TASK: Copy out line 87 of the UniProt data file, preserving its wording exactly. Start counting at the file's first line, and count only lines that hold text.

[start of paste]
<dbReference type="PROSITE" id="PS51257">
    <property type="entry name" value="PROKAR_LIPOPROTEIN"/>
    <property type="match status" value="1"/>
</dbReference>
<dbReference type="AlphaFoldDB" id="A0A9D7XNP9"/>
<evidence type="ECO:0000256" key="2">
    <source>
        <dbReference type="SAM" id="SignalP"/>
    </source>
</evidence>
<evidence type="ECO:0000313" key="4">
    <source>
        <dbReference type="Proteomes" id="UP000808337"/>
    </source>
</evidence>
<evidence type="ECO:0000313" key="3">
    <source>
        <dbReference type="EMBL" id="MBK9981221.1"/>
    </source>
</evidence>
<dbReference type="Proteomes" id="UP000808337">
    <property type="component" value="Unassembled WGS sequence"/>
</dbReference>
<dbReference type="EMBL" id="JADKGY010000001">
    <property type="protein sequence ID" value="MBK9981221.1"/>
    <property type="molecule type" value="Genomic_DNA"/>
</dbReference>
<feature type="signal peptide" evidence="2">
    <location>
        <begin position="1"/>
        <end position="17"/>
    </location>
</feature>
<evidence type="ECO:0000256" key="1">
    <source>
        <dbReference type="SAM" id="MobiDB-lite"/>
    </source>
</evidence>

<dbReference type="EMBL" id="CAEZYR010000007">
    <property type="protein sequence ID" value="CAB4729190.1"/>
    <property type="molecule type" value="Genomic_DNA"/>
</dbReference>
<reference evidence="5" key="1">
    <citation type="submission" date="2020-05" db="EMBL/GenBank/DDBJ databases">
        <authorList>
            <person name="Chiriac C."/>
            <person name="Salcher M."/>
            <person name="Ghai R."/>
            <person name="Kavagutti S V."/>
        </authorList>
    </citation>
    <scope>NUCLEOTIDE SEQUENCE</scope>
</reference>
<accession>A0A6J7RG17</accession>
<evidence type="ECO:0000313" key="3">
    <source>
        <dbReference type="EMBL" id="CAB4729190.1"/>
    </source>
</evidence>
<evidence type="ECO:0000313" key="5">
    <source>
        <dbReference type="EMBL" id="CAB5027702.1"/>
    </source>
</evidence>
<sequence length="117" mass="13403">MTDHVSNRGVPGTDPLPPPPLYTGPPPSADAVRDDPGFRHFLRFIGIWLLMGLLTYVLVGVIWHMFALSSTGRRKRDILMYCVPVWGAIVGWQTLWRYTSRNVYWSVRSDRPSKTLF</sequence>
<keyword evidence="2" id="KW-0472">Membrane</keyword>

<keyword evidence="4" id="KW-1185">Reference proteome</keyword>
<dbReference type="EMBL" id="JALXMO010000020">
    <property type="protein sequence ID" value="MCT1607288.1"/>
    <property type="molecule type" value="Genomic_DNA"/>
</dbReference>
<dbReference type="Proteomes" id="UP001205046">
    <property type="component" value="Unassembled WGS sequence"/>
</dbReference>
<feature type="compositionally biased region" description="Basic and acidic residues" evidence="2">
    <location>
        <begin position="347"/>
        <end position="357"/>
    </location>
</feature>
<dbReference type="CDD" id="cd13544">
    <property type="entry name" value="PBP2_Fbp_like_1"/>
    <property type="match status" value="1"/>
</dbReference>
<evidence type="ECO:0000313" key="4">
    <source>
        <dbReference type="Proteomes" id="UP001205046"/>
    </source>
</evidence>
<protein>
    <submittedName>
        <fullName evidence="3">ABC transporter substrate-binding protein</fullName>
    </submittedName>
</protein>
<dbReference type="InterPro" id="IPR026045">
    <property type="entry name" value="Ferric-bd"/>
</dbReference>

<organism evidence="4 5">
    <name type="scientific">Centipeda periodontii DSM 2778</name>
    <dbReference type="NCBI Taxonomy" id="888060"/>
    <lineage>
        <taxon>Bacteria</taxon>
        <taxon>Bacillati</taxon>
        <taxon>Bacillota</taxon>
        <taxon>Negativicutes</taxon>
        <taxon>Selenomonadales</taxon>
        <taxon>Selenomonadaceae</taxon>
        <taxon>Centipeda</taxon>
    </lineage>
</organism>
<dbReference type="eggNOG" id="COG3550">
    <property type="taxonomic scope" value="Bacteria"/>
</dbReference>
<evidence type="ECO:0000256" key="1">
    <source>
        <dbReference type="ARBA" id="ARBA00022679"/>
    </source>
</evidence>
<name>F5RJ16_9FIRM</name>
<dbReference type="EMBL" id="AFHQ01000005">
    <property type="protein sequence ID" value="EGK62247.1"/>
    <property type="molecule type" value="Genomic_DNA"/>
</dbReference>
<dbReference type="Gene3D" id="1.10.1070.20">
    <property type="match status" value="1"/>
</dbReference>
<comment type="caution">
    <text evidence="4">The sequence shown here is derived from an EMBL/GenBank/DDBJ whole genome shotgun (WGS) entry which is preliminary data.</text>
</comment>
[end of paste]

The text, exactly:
        <dbReference type="Proteomes" id="UP001205046"/>